The instructions involve drilling a hole in a used filter and replacing the content with fresh activated carbon. If you buy the activated carbon bulk, each refill will only cost you a few cents as opposite to $2-3 per filter which is the lowest price I have seen (when buying them in 10-packs at Costco). The question is, will the new filter work just as good as the original?

Read the complete guide at Instructables

Convert your Prius into plug-in hybrid online

Based on my earlier research, even at $4 per gallon, the plug-in convertible will still cost you extra. If savings is not what you are after, A123 Systems has created a web site where Toyota Prius owners who don’t want to wait till 2010 can pre-order a battery to convert their cars to plug-in hybrids now, or at least very soon. The parts and installation will cost you $9,995 plus $400 in other fees and taxes.

Hymotion (via Cnet News)

USPS to raise postal rates

On May 12th, 2008 the United States Postal Office will be raising the following postal rates:

  • First class mail one ounce or less: Up one cent to 42 cents
  • Post card: Up one cent to 27 cents
  • Large envelope, 2 ounces: Up 3 cents to $1.
  • Certified mail: Up 5 cents to $2.70
  • First-class international letter to Canada or Mexico: Up 3 cents to 72 cents
  • First-class international letter to other countries: Up 4 cents to 94 cents

New Postal Rates Are Coming, Should You Stockpile the Forever Stamp? at WiseBread

How US tax system works

Together with How markets work this is one of the funniest things I have stumbled upon online lately. Enjoy!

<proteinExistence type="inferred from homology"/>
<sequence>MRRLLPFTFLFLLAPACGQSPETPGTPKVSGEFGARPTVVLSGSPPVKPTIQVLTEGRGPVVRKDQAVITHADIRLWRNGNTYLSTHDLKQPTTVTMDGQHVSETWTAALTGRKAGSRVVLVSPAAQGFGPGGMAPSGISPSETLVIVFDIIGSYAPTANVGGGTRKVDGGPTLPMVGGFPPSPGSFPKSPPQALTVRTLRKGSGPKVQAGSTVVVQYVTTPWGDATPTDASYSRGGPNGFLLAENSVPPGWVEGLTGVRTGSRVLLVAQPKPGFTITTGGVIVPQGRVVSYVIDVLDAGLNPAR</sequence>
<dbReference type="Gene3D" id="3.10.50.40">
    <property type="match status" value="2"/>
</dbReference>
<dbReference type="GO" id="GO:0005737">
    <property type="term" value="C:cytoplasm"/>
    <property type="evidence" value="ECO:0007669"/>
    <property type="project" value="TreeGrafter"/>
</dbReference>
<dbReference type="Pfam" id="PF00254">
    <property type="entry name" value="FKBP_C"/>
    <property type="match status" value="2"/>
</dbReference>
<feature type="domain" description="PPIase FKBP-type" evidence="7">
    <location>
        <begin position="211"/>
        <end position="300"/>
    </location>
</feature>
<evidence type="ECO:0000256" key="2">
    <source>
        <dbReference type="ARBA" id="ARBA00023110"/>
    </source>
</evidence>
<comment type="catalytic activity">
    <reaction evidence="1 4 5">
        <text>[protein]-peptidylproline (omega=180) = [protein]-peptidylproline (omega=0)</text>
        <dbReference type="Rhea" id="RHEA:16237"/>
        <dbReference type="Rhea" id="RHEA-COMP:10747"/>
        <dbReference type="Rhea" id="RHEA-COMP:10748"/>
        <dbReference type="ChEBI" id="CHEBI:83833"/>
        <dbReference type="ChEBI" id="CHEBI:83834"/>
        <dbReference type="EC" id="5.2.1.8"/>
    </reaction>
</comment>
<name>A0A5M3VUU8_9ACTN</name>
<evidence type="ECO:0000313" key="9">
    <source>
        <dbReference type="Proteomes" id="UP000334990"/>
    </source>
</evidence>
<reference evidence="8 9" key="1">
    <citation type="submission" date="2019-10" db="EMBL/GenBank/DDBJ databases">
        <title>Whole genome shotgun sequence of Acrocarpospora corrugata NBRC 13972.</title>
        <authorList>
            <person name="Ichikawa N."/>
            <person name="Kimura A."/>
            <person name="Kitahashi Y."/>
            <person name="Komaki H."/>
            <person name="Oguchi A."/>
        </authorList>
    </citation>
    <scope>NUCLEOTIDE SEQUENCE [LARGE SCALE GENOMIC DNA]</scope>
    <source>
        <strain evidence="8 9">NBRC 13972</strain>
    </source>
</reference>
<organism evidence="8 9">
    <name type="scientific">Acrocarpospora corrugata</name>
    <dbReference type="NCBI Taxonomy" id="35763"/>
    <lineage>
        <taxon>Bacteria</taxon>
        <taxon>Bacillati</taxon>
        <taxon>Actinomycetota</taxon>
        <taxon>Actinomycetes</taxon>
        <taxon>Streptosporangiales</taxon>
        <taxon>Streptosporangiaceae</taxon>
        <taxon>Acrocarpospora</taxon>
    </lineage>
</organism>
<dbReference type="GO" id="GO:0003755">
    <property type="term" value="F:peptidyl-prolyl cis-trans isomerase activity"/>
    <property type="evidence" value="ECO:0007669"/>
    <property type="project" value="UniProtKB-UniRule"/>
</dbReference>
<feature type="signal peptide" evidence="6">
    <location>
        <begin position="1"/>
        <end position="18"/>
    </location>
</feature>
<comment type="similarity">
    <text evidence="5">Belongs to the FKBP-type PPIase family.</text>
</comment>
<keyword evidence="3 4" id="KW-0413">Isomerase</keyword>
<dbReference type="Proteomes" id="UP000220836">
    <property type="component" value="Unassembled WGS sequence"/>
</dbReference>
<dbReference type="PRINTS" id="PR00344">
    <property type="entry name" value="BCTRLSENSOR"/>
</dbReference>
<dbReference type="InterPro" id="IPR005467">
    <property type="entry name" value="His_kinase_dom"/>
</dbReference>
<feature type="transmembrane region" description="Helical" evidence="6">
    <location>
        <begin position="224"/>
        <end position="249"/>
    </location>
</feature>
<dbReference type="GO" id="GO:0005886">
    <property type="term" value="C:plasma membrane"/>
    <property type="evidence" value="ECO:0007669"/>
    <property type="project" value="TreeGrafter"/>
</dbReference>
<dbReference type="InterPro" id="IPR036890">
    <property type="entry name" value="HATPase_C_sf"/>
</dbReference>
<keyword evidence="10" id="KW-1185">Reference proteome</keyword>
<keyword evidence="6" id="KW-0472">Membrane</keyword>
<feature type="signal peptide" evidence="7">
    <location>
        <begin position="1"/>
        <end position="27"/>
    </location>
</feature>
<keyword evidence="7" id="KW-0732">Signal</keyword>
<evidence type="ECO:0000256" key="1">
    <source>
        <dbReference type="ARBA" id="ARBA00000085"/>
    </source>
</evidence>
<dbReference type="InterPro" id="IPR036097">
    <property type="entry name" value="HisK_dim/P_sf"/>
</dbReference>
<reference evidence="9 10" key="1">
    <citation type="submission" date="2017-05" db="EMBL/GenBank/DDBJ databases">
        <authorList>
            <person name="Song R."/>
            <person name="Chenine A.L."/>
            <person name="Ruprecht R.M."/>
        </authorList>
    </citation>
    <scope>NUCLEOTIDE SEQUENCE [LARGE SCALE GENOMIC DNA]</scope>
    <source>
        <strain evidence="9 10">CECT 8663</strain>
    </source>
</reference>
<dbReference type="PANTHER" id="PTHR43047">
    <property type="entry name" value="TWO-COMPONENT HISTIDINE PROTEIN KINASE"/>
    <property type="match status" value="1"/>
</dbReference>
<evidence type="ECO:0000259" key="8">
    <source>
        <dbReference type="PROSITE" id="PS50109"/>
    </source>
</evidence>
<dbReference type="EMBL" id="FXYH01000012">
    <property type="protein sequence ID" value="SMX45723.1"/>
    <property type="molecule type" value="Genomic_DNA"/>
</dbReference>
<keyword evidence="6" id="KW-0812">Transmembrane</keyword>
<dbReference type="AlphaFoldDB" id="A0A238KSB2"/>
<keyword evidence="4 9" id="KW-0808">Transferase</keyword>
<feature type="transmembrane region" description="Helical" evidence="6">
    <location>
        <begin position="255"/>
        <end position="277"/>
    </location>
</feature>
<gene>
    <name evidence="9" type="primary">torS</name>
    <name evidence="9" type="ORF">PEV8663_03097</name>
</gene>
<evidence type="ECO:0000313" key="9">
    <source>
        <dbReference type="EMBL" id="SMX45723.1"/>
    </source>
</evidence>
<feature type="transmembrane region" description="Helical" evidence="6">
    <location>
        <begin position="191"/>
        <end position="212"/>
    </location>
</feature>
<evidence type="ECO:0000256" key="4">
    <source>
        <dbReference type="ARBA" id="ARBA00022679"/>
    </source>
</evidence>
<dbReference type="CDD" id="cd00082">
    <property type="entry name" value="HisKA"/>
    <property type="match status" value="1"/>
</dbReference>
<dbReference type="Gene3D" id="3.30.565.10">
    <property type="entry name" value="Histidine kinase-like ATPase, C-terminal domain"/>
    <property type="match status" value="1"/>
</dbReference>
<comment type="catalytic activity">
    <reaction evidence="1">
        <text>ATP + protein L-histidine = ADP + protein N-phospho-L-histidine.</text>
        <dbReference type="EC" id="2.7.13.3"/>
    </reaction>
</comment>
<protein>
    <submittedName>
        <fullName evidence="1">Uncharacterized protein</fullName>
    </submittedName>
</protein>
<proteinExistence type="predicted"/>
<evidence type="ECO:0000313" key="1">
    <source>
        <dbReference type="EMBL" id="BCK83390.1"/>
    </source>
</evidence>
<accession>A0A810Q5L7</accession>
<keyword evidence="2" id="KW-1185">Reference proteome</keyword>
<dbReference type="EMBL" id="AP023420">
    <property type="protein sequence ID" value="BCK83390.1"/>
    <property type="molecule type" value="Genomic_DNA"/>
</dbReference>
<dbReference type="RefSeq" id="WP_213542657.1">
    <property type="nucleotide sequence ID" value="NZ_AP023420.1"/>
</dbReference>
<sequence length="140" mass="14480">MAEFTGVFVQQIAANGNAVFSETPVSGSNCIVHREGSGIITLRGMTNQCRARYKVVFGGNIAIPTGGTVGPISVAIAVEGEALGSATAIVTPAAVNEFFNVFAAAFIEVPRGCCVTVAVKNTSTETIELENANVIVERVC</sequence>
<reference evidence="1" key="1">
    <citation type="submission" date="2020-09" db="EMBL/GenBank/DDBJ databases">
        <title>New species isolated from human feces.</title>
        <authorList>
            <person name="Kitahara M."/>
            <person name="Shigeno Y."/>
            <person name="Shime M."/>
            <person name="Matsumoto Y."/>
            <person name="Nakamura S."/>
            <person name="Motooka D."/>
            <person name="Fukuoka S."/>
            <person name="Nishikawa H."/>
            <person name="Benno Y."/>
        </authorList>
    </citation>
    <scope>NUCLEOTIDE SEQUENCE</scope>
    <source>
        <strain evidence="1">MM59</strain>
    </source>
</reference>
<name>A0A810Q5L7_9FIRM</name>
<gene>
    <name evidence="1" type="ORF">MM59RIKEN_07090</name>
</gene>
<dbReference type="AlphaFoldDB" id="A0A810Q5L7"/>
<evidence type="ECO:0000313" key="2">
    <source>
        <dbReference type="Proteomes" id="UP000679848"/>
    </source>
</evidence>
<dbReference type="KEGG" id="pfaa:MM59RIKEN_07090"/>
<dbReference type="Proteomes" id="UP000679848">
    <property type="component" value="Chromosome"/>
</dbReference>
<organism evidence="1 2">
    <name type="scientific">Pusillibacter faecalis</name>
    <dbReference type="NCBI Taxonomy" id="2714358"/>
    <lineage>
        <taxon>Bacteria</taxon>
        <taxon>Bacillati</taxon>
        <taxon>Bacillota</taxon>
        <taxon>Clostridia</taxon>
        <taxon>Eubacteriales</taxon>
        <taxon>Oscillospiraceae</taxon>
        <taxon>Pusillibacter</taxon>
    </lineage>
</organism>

Bar Stool Economics (via WiseBread)

Suppose that every day, ten men go out for beer and the bill for all ten comes to $100. If they paid their bill the way we pay our taxes, it would go something like this:

  • The first four men (the poorest) would pay nothing.
  • The fifth would pay $1.
  • The sixth would pay $3.
  • The seventh would pay $7.
  • The eighth would pay $12.
  • The ninth would pay $18.
  • The tenth man (the richest) would pay $59.

So, that’s what they decided to do. The ten men drank in the bar every day and seemed quite happy with the arrangement, until one day, the owner threw them a curve.
“Since you are all such good customers”, he said, “I’m going to reduce the cost of your daily beer by $20”. Drinks for the ten now cost just $80.
The group still wanted to pay their bill the way we pay our taxes so the first four men were unaffected. They would still drink for free. But what about the other six men - the paying customers? How could they divide the $20 windfall so that everyone would get his “fair share?”